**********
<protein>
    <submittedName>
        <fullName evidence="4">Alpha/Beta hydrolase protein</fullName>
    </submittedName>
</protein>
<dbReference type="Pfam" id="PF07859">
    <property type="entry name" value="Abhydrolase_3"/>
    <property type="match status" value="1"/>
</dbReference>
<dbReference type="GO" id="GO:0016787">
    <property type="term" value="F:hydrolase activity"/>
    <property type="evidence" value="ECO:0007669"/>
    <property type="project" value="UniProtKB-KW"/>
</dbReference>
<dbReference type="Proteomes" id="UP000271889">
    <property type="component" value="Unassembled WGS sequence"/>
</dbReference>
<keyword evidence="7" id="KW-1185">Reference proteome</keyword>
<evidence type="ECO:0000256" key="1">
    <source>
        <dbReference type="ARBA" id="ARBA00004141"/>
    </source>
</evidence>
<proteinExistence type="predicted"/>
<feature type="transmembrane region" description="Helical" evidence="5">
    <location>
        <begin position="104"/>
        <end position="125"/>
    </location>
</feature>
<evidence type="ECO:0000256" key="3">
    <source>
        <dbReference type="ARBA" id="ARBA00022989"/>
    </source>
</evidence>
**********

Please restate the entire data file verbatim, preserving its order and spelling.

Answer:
<protein>
    <submittedName>
        <fullName evidence="4">Alpha/Beta hydrolase protein</fullName>
    </submittedName>
</protein>
<dbReference type="Pfam" id="PF07859">
    <property type="entry name" value="Abhydrolase_3"/>
    <property type="match status" value="1"/>
</dbReference>
<dbReference type="GO" id="GO:0016787">
    <property type="term" value="F:hydrolase activity"/>
    <property type="evidence" value="ECO:0007669"/>
    <property type="project" value="UniProtKB-KW"/>
</dbReference>
<dbReference type="Proteomes" id="UP000271889">
    <property type="component" value="Unassembled WGS sequence"/>
</dbReference>
<keyword evidence="7" id="KW-1185">Reference proteome</keyword>
<evidence type="ECO:0000256" key="1">
    <source>
        <dbReference type="ARBA" id="ARBA00004141"/>
    </source>
</evidence>
<proteinExistence type="predicted"/>
<feature type="transmembrane region" description="Helical" evidence="5">
    <location>
        <begin position="104"/>
        <end position="125"/>
    </location>
</feature>
<evidence type="ECO:0000256" key="3">
    <source>
        <dbReference type="ARBA" id="ARBA00022989"/>
    </source>
</evidence>